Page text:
Microtransactions only really work in a TRUELY side-grade driven environment, or heavily design/cosmetic driven environment.
For every item in an MMO that can be bought for a few dollars, that's one fewer notable quest or interesting crafting recipe that could have actually appeared in the game.
Ultimately, we're faced with two implementations: the first would be a little questline where I meet a goblin and, in the end, get a gobby hat; the second would be to make sure my PayPal account has $5 in it. I'll always prefer the former, where I play the game to accomplish things in the game.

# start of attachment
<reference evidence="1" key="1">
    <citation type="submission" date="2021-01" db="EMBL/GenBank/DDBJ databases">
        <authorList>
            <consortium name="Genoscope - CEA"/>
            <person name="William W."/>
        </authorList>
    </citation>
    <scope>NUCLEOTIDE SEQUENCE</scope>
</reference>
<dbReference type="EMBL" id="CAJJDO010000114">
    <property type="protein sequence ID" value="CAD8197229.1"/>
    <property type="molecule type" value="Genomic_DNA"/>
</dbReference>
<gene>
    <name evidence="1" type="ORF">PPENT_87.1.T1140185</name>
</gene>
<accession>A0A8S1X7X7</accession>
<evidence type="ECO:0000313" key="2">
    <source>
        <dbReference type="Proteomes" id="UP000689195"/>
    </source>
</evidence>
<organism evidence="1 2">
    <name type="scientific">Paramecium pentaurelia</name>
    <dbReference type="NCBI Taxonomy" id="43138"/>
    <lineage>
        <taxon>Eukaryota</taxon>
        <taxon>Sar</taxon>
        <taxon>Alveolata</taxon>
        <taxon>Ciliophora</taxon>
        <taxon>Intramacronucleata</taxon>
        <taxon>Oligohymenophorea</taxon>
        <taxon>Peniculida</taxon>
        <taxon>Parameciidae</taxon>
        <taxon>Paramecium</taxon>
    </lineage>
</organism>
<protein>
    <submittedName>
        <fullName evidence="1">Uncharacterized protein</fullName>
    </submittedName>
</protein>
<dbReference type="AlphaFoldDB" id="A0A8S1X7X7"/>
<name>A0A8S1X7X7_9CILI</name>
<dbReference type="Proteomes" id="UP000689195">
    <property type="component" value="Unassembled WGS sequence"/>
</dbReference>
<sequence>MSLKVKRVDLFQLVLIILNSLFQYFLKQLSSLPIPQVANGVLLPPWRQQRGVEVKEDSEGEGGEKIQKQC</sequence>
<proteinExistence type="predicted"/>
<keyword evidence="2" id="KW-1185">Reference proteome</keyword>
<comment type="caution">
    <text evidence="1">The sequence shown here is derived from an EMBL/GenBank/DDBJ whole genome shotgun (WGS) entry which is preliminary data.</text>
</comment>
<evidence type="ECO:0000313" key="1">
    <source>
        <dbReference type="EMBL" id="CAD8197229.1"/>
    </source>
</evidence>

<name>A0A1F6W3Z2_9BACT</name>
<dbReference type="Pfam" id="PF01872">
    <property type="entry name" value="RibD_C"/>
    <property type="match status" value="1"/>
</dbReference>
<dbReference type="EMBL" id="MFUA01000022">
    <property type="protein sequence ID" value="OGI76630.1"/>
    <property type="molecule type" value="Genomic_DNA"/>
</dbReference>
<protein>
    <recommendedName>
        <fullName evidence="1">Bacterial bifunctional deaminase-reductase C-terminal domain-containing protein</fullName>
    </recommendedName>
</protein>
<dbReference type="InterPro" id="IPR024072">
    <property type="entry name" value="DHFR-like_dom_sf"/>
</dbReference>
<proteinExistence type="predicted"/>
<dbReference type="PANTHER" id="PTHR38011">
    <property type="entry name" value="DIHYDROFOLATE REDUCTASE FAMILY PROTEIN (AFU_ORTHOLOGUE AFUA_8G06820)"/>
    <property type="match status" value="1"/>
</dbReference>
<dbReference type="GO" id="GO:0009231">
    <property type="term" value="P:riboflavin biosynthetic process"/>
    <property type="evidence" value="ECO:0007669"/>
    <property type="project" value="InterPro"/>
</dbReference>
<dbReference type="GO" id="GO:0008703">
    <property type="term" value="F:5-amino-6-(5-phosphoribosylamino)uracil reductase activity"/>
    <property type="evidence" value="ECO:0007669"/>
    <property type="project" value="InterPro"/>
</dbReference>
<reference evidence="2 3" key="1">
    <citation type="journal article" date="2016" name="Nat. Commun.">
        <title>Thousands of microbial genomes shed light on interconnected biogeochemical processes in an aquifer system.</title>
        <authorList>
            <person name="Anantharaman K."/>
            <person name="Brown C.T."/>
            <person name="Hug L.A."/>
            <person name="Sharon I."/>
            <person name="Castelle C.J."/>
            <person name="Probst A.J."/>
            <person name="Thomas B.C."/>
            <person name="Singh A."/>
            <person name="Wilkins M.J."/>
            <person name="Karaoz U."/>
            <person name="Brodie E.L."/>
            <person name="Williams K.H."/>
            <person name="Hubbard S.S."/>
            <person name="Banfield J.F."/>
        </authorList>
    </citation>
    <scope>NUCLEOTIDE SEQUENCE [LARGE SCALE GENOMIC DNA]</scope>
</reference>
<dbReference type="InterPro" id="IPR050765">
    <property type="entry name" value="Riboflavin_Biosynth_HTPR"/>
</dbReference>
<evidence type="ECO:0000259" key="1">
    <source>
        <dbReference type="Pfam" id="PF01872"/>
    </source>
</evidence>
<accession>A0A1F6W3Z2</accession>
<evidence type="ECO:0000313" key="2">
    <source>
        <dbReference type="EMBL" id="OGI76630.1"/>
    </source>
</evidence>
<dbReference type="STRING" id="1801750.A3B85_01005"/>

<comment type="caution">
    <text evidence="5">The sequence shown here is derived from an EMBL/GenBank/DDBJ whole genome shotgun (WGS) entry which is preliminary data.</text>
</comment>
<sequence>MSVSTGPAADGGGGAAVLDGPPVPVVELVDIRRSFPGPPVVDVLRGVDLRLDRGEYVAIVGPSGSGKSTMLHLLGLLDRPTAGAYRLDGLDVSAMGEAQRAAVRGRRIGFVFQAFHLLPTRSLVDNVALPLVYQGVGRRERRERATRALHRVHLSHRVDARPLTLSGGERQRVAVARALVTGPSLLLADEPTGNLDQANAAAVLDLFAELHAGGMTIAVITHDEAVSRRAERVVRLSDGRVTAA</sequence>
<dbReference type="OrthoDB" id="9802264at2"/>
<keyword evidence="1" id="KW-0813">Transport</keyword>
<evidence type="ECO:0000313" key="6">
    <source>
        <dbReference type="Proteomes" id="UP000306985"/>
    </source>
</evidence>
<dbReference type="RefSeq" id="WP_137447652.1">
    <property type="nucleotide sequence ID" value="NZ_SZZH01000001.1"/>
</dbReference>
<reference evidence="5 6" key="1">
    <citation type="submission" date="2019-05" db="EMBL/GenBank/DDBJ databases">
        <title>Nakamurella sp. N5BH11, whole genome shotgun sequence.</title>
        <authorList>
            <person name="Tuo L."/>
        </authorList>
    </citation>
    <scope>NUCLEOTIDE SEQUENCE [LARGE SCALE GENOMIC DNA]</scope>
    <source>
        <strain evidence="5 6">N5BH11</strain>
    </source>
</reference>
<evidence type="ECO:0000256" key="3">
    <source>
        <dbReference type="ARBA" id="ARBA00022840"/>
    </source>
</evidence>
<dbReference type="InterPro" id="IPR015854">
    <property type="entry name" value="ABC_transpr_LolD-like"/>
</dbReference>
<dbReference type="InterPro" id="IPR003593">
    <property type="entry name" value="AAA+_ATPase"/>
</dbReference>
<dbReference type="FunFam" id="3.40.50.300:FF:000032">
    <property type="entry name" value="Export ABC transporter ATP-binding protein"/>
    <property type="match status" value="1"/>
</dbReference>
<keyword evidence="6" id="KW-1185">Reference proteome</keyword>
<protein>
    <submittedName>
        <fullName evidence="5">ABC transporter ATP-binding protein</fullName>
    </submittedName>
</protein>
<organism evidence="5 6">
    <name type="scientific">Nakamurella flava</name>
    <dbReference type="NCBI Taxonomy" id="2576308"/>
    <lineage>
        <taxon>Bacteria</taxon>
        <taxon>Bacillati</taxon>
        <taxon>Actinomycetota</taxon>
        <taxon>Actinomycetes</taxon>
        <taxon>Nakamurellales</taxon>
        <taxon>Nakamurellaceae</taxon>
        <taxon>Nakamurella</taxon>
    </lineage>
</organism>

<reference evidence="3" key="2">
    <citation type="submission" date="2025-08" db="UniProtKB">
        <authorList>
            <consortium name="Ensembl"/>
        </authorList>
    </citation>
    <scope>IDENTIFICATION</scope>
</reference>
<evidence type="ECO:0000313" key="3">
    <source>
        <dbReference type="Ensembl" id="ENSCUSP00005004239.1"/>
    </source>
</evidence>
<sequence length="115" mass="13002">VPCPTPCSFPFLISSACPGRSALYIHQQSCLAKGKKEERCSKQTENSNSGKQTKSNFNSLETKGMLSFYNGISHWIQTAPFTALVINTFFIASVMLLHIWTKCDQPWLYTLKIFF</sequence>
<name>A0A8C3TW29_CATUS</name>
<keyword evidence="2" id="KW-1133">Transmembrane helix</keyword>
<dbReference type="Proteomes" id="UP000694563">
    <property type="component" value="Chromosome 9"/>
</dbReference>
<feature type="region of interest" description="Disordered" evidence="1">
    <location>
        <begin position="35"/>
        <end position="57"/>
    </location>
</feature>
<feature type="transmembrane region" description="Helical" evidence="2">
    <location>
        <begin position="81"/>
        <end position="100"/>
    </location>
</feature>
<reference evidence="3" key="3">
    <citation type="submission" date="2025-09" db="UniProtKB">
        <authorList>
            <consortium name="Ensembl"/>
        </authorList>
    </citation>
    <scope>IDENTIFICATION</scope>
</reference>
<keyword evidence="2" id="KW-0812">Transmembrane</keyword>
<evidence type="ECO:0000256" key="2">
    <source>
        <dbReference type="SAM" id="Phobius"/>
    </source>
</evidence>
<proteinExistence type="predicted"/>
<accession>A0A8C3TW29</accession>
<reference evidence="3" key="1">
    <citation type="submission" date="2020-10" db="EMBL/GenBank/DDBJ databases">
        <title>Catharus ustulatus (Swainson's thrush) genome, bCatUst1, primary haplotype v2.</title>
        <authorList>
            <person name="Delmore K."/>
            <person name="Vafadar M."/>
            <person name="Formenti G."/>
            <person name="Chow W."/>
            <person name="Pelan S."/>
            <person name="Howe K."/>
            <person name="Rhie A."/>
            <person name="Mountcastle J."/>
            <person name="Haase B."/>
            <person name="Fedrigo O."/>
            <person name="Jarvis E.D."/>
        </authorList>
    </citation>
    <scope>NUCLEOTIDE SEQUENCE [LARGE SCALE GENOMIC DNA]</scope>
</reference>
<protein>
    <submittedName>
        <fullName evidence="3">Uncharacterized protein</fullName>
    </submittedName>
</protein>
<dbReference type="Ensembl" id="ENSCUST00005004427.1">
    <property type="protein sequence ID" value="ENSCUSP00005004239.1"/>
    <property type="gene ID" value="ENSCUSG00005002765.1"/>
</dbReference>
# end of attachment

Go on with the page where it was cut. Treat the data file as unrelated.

I'm not opposed to what you're saying, but I think there's actually more to it than making sure there's a storyline preceding the gear.
I always felt A Crystalline Prophecy and its two companion "micro-expansions" were nothing more than micro-transactions that used a weak story as the flimsy pretext to convince you it wasn't a micro-transaction. An expansion shouldn't just be about collecting the one nice treasure at the end, it should be an extension to the world itself. Getting a reward for finishing a storyline is fine, but in its wake, that story should be opening up new places to explore, new activities to partake in, new characters to interact with, and so on.